Hong Kong has been rocked by more than a month of huge and largely peaceful protests — as well as a series of separate violent confrontations with police — sparked by a proposed law that would have allowed extraditions to mainland China and other countries.
The bill has since been suspended, but that has done little to quell public anger which has evolved into a wider movement calling for democratic reforms, universal suffrage and a halt to sliding freedoms in the semi-autonomous financial hub.
Saturday’s rally was a moment for the establishment to muster their own supporters.
A predominantly older crowd was joined by families and younger residents, waving Chinese flags and holding banners supporting the police.
“Friends who used violence say they love Hong Kong too, but we absolutely cannot approve of their way of expressing themselves,” said Sunny Wong, 42, who works in insurance.
A 60-year-old woman surnamed Leung said protesters who stormed and vandalized the legislature earlier this month must be held responsible for their acts.
“I really dislike people using violence on others... it was so extreme,” Leung said.
Police estimated a turnout of 103,000 people at the peak of the rally, while local media cited organizers as saying 316,000 attended.
Hong Kong’s police are in the midst of a major reputational crisis.
With no political solution on the table from the city’s pro-Beijing leaders, the police have become enmeshed in a seemingly intractable cycle of clashes with protesters who have continued to hit the streets in huge numbers for six weeks.
Demonstrators and rights groups have accused riot police of using excessive force, including tear gas and rubber bullets, and public anger against the force is boiling over.
Police insist their crowd control responses have been proportionate and point to injured officers as proof that a hardcore minority of protesters mean them harm.
Some of the most violent clashes occurred last Sunday when riot police battled protesters hurling projectiles inside a luxury mall. Some 28 people were injured, including 10 officers.
There is growing frustration among the police force’s exhausted rank and file that neither the city’s leaders, nor Beijing, seem to have any idea how to end the crisis.
Chinese state media and powerful pro-Beijing groups threw their weight behind the pro-police rally.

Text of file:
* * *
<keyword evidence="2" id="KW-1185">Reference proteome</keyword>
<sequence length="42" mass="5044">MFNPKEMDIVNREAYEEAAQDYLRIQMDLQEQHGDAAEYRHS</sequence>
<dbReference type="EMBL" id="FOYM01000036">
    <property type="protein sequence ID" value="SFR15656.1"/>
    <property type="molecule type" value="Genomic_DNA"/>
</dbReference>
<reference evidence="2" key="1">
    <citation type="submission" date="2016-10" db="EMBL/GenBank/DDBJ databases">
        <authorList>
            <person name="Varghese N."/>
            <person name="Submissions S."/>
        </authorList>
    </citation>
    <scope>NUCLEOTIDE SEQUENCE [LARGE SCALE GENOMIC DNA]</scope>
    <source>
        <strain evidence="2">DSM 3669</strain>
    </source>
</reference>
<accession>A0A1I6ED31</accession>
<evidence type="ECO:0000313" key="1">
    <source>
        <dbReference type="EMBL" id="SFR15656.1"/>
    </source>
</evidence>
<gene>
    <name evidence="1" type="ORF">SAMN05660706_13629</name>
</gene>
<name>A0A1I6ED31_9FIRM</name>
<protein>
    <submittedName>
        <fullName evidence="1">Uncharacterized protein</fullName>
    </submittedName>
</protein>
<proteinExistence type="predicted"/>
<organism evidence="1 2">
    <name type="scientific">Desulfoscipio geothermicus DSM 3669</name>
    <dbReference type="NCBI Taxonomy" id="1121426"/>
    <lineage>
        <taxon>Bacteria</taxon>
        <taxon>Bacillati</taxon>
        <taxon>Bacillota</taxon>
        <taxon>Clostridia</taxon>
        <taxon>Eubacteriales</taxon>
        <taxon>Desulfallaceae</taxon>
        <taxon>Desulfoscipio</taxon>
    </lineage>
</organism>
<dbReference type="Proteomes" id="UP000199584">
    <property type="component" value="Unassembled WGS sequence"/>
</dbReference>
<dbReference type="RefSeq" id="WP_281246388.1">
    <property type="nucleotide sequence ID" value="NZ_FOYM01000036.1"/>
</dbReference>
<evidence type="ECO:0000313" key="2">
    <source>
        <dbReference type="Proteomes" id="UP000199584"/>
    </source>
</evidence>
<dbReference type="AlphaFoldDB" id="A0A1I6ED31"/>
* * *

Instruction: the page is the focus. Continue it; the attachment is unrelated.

Saturday’s edition of Hong Kong’s staunchly pro-Beijing newspaper Ta Kung Pao ran a front page encouraging readers to join with the headline: “Kick away the violence.”
It featured a drawing of a large foot kicking over a pro-democracy demonstrator.
Many of those at the rally held aloft large slogans printed on the spread of Wen Wei Po, another stridently pro-Beijing newspaper in the city.
A rally last month by police supporters saw ugly scenes, with many participants hurling insults and scuffling with younger democracy protesters as well as media covering the gathering.
While the pro-government protests have mustered decent crowds, they have paled in comparison with the huge pro-democracy marches that have regularly drawn hundreds of thousands of people.
Anti-government protesters are planning another large march Sunday afternoon and say they have no plan to back down until key demands are met.
Tensions were also raised after police on Saturday said they had discovered a homemade laboratory making high-powered explosives. A 27-year-old man was arrested and pro-independence materials were also discovered.
Under the 1997 handover deal with Britain, China promised to allow Hong Kong to keep key liberties such as its independent judiciary and freedom of speech.
But many say that 50-year deal is already being curtailed, citing the disappearance into mainland custody of dissident booksellers, the disqualification of prominent politicians and the jailing of pro-democracy protest leaders.
Authorities have also resisted calls for the city’s leader to be directly elected by the people.